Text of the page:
There’s a story and that’s the other thing i think people have because they weren’t eating out they want the stories they want to know more about where everything they’ve got is is coming from in amongst all of this the small people are the people that are going to really grow they’ll stay small i think maybe we’ll have two or three sites maybe we’ll have two or

Three but they’re never going to become enormous but that’s what’s going to give the diversity the excitement and look at the high street here the independent bookshop the fishmonger the butchers we’ve opened the bakery big wine selection cheese to be used in the restaurant the meat wine that you sell in the restaurant wine is it we’re sitting in the restaurant

This rewinds this sort of march last year what was going through your mind at that point the restaurant had only been open eight months it was right now there were people desperate to sell produce our butcher our veg man all these people that we wanted to keep working with we also people wanted bread people wanted flour they wanted the basics in life but they

Wanted the pleasures as well so we it was you know good bread people were always asking us can you make we couldn’t make enough bread for people so we weren’t baking bread i was buying bread in i thought hang on a sec there’s a there’s a market for this up here you can sell a good few hundred loads a day in our neighborhood this wasn’t just the charitable endeavor

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Right this became a smart business response to a crisis it was and people didn’t want to queue outside supermarkets they wanted to come to our shop and that we’d set up in a restaurant people were were more excited by it then we’d sort of started doing let’s sell online so people could see beforehand and it made the process a bit quicker they could come and just

Collect something and walk away with it so it made the shopping experience quicker and then it became my goodness me this is restaurant quality produce this is incredible value why am i going to the supermarket and then we said well actually let’s just build a shop let’s stack that out it was like well if we’re doing a bakery and we’re doing a shop we might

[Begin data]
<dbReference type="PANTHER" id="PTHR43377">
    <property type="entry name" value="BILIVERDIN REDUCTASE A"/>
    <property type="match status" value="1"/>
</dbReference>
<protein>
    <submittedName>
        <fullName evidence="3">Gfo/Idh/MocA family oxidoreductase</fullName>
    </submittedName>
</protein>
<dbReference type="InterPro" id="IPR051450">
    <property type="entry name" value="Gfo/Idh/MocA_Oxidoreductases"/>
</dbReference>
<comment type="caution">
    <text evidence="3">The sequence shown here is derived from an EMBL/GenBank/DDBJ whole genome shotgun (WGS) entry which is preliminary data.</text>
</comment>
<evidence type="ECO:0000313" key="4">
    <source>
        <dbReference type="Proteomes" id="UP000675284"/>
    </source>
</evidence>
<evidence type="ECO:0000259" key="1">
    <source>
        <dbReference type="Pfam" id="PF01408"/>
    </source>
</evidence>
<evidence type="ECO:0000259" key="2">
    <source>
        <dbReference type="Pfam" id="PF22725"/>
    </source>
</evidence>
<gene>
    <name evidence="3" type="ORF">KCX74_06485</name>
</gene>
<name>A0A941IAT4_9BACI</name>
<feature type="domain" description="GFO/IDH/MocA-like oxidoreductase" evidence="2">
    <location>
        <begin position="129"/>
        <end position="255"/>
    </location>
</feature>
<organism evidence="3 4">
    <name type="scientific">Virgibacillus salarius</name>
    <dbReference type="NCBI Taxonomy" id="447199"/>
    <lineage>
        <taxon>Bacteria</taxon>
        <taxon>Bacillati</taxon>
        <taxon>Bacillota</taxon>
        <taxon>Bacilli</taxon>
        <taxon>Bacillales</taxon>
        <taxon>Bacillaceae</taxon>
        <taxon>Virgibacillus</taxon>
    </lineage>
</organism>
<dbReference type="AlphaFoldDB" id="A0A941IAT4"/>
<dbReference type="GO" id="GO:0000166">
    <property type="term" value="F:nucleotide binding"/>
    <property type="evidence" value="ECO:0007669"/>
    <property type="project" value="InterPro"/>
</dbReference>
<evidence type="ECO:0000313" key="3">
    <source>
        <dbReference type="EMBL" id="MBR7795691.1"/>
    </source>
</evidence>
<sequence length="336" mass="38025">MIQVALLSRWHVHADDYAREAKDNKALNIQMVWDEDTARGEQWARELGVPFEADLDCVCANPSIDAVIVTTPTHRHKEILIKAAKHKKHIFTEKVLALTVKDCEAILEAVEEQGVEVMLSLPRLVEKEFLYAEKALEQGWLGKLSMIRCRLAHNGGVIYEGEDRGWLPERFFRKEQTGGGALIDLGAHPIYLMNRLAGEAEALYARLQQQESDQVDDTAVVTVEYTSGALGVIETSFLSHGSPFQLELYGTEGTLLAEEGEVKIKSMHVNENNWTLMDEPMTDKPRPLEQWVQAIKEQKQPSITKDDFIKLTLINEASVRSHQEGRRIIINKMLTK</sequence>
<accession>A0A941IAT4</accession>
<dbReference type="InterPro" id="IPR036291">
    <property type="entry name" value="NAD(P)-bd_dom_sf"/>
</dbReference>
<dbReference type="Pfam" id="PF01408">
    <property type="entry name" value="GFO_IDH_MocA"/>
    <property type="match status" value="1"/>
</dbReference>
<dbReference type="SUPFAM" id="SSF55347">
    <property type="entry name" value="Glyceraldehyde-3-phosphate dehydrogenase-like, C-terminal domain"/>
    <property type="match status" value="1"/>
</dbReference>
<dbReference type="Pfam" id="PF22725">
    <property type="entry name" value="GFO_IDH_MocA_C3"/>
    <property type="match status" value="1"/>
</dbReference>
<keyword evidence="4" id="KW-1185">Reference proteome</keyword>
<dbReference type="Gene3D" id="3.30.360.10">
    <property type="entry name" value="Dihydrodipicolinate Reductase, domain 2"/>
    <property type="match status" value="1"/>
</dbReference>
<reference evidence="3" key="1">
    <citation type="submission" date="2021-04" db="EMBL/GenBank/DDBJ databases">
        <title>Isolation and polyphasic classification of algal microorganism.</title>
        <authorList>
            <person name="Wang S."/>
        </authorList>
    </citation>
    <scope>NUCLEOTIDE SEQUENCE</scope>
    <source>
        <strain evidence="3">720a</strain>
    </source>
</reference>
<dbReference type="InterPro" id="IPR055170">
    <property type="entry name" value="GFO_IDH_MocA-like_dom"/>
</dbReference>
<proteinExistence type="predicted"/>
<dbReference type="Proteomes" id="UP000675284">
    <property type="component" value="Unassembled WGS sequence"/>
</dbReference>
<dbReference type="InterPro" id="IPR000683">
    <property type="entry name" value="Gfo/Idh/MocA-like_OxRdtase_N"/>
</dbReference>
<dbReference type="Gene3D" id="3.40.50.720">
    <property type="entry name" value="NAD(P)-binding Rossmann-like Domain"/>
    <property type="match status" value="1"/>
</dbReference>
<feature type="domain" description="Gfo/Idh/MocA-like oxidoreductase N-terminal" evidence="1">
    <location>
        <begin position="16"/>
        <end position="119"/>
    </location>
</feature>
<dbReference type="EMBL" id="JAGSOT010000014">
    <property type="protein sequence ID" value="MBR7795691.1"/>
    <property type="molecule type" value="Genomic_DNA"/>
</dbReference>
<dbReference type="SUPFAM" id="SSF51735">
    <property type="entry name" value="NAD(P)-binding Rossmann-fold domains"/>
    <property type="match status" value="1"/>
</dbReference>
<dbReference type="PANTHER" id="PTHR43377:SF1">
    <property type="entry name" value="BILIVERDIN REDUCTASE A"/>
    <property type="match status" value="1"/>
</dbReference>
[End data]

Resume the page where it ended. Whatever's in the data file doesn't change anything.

As well do a cafe and then we have a little let’s get it licensed it became a bit of a wine bar as well just kind of kind of grew like that in the middle of all of this i mean we’ve gone from being a 45-seater restaurant that when i first set out before the pandemic i thought we’d employ six eight ten people turns out that’s employing thirty down here we’re

Employing nearly twenty and the business has now a bit sort of a little mini beast if you like did you ever think you’d be doing something like this before the pandemic no so tim once again we’ve seen how the pandemic is a crisis but it can also present opportunity i think that’s the most fascinating part about this it’s not a great sort of admission that

Suddenly rents are going to be dropping down to sensible levels but people are doing deals quietly you know it’s an empty shop we haven’t got anything else to do with it we don’t like it being empty uh you know coffee is great you can put it in it’s a really simple thing to set up do a little bit of woodwork around the outside and suddenly i mean this could be

Sydney this could be san francisco it’s kind of lovely there are interesting things going on with the supply chain too which has been disrupted by the pandemic i mean wilson’s are using pretty much 85 percent of their own produce whereas here um with little french they’re supporting the local suppliers they didn’t want to see them go out of business in the short

Term at the start of the pandemic and what we’re seeing now is actually an opportunity but they’re not just serving the butcher’s meat in the restaurant they’re serving it here in the deli as well the community is is again it’s a theme that we’re seeing again and again but if you’re in one of those areas and you’re lucky enough to have that loyal community who

Don’t want to lose their their favorite restaurants who are going out of their way to support them these guys have got a much better chance than those who are perhaps stuck in the city centers where the office workers to use the support those businesses just aren’t there anymore yes but this is the other thing that we need to think about in any analysis of this

Which is it’s almost my postcode but you and i have been to the city in the last couple of weeks we’ve driven through central london and it’s like a zombie movie yeah yeah there’s and there’s billions of pounds worth of office space they’re just not being used and yet the business lunch is now happening in the residential area we see it we’re seeing that oh god

You’re certainly here and it was terrifying in the early days but actually some of these businesses are emerging in a better place than they than they were before the pandemic you

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How a farm-to-plate restaurant coped with Covid | FT Food Revolution By Financial Times